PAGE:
“Jurassic Park” Retrospective

With the temporary closure of Cineworlds around the UK, the future of theatrical exhibition once more hangs in the balance. But just a couple of months ago cinemas were reopening and people were positive that the industry would recover. One of the classic blockbusters that was re-released to plug the gaps in the release schedule ahead of Christopher Nolan’s Tenet was a certain quite popular film about dinosaurs. I described my trip to see it recently, but let’s put that hideous experience behind us and concentrate on the film itself.

Thanks in no small part to the excellent “making of” book by Don Shay and Jody Duncan, Jurassic Park was a formative experience for the 13-year-old Neil Oseman, setting me irrevocably on the path to filmmaking as a career. So let me take you back in time and behind the scenes of an iconic piece of popcorn fodder.

 

Man creates dinosaurs

Even before author Michael Crichton delivered the manuscript of his new novel in May 1990, Steven Spielberg had expressed an interest in adapting it. A brief bidding war between studios saw Joe Dante (Gremlins), Tim Burton (Batman) and Richard Donner (Superman) in the frame to direct, but Spielberg and Universal Pictures were the victors.

Storyboards by David Lowery. Lots of the film’s storyboards are reproduced in “The Making of Jurassic Park” by Don Shay and Jody Duncan.

The screenplay went through several drafts, first by Crichton himself, then by Malio Scotch Marmo and finally by David Koepp, who would go on to script Mission: Impossible, Spider-Man and Panic Room. Pre-production began long before Koepp finished writing, with Spielberg generating storyboards based directly on scenes from the book so that his team could figure out how they were going to bring the dinosaurs to life.

Inspired by a life-size theme park animatronic of King Kong, Spielberg initially wanted all the dinsoaurs to be full-scale physical creatures throughout. This was quickly recognised as impractical, and instead Stan Winston Studio, creators of the Terminator endoskeleton, the Predator make-up and the fifteen-foot-tall Alien queen, focused on building full-scale hydraulically-actuated dinosaurs that would serve primarily for close-ups and mids.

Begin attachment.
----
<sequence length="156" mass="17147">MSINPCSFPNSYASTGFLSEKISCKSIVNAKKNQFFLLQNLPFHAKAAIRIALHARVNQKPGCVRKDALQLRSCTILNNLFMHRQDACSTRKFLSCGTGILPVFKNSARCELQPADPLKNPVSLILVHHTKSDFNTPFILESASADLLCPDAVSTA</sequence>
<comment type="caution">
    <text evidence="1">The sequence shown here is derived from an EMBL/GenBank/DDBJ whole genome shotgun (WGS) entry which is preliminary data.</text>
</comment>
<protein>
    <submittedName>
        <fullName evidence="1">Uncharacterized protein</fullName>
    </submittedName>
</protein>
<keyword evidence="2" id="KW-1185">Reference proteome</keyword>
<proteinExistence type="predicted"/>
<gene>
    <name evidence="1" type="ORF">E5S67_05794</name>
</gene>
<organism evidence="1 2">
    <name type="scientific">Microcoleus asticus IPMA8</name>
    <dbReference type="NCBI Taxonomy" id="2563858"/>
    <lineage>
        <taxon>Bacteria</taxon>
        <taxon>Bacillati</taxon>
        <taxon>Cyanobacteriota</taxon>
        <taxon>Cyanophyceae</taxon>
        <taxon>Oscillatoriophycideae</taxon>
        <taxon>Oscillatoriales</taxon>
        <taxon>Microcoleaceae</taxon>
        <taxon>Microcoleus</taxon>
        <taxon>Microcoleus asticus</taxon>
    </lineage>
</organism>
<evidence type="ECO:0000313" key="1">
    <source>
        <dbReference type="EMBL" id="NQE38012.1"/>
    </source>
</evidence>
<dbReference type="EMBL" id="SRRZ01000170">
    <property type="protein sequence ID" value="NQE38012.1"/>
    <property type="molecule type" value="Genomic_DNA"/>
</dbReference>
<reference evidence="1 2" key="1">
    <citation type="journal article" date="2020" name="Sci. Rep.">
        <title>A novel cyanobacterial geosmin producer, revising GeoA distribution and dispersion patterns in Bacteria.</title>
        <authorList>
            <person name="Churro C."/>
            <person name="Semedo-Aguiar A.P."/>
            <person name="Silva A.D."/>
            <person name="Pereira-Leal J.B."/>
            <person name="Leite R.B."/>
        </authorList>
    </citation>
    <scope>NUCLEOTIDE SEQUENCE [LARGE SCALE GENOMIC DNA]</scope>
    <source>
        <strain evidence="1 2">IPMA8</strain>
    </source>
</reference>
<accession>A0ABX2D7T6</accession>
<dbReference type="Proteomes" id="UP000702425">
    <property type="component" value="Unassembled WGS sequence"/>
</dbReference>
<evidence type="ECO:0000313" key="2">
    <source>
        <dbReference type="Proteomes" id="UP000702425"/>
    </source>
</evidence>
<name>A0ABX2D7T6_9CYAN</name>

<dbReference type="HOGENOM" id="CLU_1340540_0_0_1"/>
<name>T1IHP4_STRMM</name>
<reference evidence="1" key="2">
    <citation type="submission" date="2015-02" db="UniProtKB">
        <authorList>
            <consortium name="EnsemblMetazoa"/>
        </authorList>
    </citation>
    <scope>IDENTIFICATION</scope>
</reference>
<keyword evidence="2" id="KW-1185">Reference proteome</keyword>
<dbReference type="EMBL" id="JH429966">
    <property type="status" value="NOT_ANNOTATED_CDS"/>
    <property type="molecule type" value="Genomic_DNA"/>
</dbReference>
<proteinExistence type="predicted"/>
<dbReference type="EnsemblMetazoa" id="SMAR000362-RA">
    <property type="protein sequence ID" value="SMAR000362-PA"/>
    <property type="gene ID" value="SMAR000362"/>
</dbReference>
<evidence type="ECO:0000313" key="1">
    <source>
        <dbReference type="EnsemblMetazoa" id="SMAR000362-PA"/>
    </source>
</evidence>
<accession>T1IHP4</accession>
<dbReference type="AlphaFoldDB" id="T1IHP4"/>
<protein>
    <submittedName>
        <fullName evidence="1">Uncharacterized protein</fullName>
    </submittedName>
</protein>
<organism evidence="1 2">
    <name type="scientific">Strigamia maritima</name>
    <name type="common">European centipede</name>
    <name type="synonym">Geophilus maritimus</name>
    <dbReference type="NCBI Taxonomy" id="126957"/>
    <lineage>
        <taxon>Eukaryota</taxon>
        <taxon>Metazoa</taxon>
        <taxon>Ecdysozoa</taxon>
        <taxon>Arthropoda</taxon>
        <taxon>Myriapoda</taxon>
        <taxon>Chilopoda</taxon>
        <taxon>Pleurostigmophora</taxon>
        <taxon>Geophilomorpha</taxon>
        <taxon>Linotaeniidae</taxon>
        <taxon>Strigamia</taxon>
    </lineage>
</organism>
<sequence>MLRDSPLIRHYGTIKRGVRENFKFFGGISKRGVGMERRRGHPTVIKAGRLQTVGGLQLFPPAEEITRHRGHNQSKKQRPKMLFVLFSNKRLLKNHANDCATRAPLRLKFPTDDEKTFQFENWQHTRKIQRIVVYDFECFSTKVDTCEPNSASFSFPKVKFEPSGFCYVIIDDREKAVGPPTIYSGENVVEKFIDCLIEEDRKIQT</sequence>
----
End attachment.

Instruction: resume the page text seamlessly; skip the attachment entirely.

Stan Winston’s crew with their hydraulic behemoth

Meanwhile, to accomplish the wider shots, Spielberg hired veteran stop-motion animator Phil Tippett, whose prior work included ED-209 in RoboCop, the tauntaun and AT-AT walkers in The Empire Strikes Back, and perhaps most relevantly, the titular creature from Dragonslayer. After producing some beautiful animatics – to give the crew a clearer previsualisation of the action than storyboards could provide – Tippett shot test footage of the “go-motion” process he intended to employ for the real scenes. Whilst this footage greatly improved on traditional stop-motion by incorporating motion blur, it failed to convince Spielberg.

At this point, Dennis Muren of Industrial Light and Magic stepped in. Muren was the visual effects supervisor behind the most significant milestones in computer-generated imagery up to that point: the stained-glass knight in Young Sherlock Holmes (1986), the water tendril in The Abyss (1989) and the liquid metal T-1000 in Terminator 2: Judgment Day (1991). When Spielberg saw his test footage – initially just skeletons running in a black void – the fluidity of the movement immediately grabbed the director’s attention. Further tests, culminating in a fully-skinned tyrannosaur stalking a herd of gallimimuses, had Spielberg completely convinced. On seeing the tests himself, Tippett famously quipped: “I think I’m extinct.”

The first CGI test

Tippett continued to work on Jurassic Park, however, ultimately earning a credit as dinosaur supervisor. Manipulating a custom-built armature named the Dinosaur Input Device, Tippett and his team were able to have their hands-on techniques recorded by computer and used to drive the CG models.